OKLAHOMA CITY (AP) — An Oklahoma lawmaker who admitted asking his legislative assistant to send him topless photos and accompany him to a strip club should be expelled from office, a special House committee recommended Thursday following a monthlong investigation.
The chairman of the panel said he believes a two-thirds majority of the 101-member House will vote to expel Republican Rep. Dan Kirby of Tulsa if he doesn't resign.
It would be the first time in Oklahoma history that the House votes to expel one of its members.
"Contrary to the stated position of Rep. Kirby, House members should never solicit or receive inappropriate materials from a (legislative assistant) or any other House employee," said committee chair Republican Rep. Josh Cockroft. "The actions of Mr. Kirby ... were inappropriate and below the standards expected of a member of the House of Representatives."
Kirby has acknowledged an inappropriate relationship with his assistant, but said it was consensual and denied wrongdoing.
"I do feel that the committee's recommendations are far more severe than necessary," Kirby said in a statement. Kirby said he would speak publicly about the 110-page report in the next couple of days after he's had time to review it.
It's not uncommon for sexual harassment complaints to go unreported. Gov. Mary Fallin — the first woman to lead the state — acknowledged Thursday before the report's release that she has experienced such harassment during her political career in Oklahoma over more than two decades.
She went so far as to ask female journalists and policy aides in a Capitol meeting room to raise a hand if they hadn't felt harassed, and only one did.
When asked why she never reported the incidents, Fallin responded: "Once I got through with them, it didn't happen again."
When The Oklahoman newspaper first reported the allegations against Kirby in December, he submitted his letter of resignation to the House speaker, but then rescinded the resignation several days later, saying he was given bad advice.
The report released Thursday said Kirby acknowledged asking the woman for photos during the time when she worked for him in 2012, 2013 and 2016 and that he invited her to the strip club.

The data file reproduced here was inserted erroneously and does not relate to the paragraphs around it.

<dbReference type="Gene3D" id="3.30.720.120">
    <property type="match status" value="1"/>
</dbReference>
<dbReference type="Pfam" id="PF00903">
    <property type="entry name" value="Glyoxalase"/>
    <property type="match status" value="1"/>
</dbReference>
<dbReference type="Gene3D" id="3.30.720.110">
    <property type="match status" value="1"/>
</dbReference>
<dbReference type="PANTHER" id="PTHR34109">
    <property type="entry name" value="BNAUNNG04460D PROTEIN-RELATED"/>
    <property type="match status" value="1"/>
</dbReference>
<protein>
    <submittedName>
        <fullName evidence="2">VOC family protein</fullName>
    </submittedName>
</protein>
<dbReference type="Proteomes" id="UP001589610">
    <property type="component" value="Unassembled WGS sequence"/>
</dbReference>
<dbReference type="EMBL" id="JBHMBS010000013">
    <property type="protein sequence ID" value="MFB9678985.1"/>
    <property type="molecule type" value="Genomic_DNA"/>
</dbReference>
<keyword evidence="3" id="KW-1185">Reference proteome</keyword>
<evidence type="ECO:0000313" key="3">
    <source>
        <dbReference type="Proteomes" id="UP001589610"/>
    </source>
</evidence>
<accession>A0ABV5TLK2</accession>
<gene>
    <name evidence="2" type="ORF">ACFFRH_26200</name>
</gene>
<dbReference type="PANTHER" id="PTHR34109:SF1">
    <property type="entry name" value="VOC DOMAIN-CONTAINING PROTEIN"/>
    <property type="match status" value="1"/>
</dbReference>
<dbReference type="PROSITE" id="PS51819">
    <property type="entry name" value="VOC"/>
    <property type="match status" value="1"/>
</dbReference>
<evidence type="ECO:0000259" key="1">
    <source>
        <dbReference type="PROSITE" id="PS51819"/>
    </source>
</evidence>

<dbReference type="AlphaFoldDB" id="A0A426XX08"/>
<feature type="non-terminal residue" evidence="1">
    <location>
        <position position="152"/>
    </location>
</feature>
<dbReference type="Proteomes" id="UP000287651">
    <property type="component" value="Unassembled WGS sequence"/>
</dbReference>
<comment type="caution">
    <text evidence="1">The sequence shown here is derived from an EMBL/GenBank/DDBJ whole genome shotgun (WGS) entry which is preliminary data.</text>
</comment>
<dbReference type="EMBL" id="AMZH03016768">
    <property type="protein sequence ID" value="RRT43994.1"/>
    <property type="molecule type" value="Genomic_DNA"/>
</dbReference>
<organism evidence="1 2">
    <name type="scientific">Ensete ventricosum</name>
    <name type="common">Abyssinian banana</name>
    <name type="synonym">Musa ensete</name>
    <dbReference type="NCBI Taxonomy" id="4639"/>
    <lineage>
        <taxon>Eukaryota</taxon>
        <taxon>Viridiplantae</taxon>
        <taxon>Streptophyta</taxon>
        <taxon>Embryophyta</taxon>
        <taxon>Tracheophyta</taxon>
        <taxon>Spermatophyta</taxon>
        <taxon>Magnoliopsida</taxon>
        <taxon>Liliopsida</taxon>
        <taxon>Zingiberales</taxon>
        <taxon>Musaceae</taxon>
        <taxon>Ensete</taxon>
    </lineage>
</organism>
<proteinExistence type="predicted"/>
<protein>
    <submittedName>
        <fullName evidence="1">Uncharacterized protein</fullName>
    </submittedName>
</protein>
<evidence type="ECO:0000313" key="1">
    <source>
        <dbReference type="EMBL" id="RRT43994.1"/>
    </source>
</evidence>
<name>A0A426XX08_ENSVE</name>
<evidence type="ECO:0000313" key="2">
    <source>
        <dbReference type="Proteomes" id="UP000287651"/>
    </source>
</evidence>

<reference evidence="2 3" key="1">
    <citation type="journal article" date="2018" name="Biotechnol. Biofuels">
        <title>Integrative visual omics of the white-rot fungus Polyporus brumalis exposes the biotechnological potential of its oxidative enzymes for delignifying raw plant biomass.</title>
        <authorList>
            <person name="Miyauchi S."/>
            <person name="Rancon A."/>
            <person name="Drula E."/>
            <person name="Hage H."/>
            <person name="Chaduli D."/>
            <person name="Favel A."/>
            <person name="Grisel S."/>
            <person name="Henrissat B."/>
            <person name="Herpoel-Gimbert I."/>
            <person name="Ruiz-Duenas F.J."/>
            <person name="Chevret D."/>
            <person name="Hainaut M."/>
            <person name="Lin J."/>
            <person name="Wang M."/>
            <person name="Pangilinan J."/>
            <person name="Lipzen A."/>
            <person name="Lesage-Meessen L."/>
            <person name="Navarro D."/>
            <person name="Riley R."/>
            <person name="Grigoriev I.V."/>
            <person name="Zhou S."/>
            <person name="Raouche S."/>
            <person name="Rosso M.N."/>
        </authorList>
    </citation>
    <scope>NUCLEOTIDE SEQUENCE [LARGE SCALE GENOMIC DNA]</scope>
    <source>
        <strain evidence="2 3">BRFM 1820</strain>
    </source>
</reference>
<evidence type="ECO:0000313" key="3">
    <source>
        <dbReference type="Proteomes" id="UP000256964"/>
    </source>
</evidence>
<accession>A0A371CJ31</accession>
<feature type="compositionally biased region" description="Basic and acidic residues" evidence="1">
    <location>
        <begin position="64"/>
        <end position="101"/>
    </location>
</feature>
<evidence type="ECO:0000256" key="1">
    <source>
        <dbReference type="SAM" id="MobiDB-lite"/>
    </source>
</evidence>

The panel also looked into allegations of sexual harassment leveled by a second woman who worked for Kirby. But Cockroft said those allegations were the subject of a confidential wrongful-termination settlement agreement reached between the second accuser and former House Speaker Jeff Hickman that included a $44,500 payment of House funds to the woman and her attorneys.
Reports of the settlement using public funds sparked outrage and prompted House leaders to request that the committee determine whether the expenditure was legal.
The investigation determined that Hickman had the authority to authorize the agreement and the payment, Cockroft said.
"Under the constitution and the House rules, the speaker is the leader of the House, its CEO in other words, and has the authority to enter into contracts for the House and pay the expenses of the House," Cockroft said.
The committee also determined that a sexual harassment complaint was lodged in 2015 by a high school page against a second legislator, Rep. Will Fourkiller, regarding inappropriate comments that he made. Fourkiller declined to appear before the committee, and the panel's report says Fourkiller did not acknowledge or deny making the comments.
"The comments, if they were made, would have been completely unprofessional and inappropriate," Cockroft said.
The panel recommended sensitivity training for Fourkiller and blocking him from interacting with the legislative body's page program for a year.
Kirby and Fourkiller are not facing criminal allegations.
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